Opera developer team has been at it again. While I have been moving, the wizards at Opera Labs have managed to wring a bit more than 50% improvement from the JavaScript engine, and added a number of other enhancements to the browser.

While I was moving, the dev team has released two new updates, tentatively called Opera 10.60. With them both being alpha releases, you might think that the work would be fast and sloppy, but the second one was released a couple of days ago and I have been using it for a time on my [de]Celeron 1.5GHz laptop, and the difference is quite notable. Perhaps those with dual core or better machines will have to concern themselves with the changes in the user interface, as the many changes are very nice, and make for some features that many will appreciate.

The address bar works as it does in Chrome, allowing searches for things without changing where you type. Not a big deal for me, but if you want your user to have  common feel with Chrome and Opera, you have it.

The menu bar has been changed slightly, and makes for a nicer look if you have Windows Vista or Seven. For XP, there are changes for the better but they are not nearly as dramatic.

From the Desktop Team blog:

I hope all of you aren’t tired of testing just yet. Because mere hours after releasing the previous one, here is yet another Opera snapshot (YAOS) for testing!
For Mac, we have fixed a significant SVG drawing/animation regression from Peregrine, and optimized the start-up sequence to make it faster. Two crashers introduced with 10.60 Alpha 1 have also been fixed.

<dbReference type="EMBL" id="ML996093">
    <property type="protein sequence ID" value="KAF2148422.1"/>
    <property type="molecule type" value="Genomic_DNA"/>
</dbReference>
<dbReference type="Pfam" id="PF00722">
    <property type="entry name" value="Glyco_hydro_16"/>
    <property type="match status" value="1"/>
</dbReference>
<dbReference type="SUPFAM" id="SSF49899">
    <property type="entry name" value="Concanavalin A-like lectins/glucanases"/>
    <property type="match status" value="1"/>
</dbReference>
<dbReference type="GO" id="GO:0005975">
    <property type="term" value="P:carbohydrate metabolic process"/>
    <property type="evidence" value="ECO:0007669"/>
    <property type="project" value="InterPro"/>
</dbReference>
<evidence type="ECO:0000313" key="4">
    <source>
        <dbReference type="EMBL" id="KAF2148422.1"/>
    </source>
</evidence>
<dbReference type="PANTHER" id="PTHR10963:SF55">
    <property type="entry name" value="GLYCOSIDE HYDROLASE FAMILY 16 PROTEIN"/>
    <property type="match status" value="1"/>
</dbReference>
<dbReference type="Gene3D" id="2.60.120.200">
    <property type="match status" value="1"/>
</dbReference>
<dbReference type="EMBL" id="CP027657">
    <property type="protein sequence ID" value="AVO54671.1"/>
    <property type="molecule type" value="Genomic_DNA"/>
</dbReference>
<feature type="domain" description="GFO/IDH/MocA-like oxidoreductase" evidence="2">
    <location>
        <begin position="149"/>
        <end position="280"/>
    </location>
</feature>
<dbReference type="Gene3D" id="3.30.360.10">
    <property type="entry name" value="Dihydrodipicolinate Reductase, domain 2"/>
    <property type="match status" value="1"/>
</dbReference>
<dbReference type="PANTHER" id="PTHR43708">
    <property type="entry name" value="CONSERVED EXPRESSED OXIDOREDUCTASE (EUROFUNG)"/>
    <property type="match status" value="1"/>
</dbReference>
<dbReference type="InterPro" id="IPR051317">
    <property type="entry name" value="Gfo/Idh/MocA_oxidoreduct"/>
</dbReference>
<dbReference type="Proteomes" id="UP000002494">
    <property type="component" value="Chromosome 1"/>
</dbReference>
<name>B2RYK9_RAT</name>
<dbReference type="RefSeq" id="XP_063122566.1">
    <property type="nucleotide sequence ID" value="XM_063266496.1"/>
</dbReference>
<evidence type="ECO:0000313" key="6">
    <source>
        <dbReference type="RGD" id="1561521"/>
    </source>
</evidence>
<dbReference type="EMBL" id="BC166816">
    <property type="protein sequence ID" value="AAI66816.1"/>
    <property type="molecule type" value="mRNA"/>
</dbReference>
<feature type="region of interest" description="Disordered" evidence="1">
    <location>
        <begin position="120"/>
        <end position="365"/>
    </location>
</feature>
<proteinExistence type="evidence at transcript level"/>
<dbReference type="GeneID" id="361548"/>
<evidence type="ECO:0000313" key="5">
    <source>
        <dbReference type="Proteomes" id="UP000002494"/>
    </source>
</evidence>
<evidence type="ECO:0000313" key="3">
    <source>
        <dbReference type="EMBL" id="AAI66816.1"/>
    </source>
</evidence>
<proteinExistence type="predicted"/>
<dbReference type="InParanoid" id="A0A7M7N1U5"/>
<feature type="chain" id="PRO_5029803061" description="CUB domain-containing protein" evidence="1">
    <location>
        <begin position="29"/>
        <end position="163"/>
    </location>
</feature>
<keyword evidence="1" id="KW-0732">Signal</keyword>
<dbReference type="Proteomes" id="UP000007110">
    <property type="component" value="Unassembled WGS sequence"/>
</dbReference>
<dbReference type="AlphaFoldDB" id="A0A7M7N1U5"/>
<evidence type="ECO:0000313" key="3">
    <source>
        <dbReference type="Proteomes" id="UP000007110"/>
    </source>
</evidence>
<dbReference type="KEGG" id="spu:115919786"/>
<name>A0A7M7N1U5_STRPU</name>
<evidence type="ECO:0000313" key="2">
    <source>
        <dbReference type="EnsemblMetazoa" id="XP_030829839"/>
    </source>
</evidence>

For FreeBSD and Linux, we have numerous font fixes, improvements to X11 mode, and the KDE file selector freeze is fixed.

Known issues

  • The User Agent states two different Presto versions
  • Icon replacements for internal pages are stretched in the tab hover previews
  • Web fonts not working on Mac
  • Java is not working on FreeBSD/Linux
  • IME is not working on FreeBSD/Linux

WARNING: This is a development snapshot of Opera. It is released for testing purposes, and there may be serious bugs and unfinished features.

Though this is an alpha release, the basics are solid, and I’d use it if you are using the Windows or Mac versions. If you are using the FreeBSD or Linux versions, you might want to hang back for a while, as there are more known glitches. Still, if you have the need for speed, you might want to jump in anyway.

The team has about three projects out for inspection right now, and they are all good. If you want to see the latest features as they appearing, this is for you…


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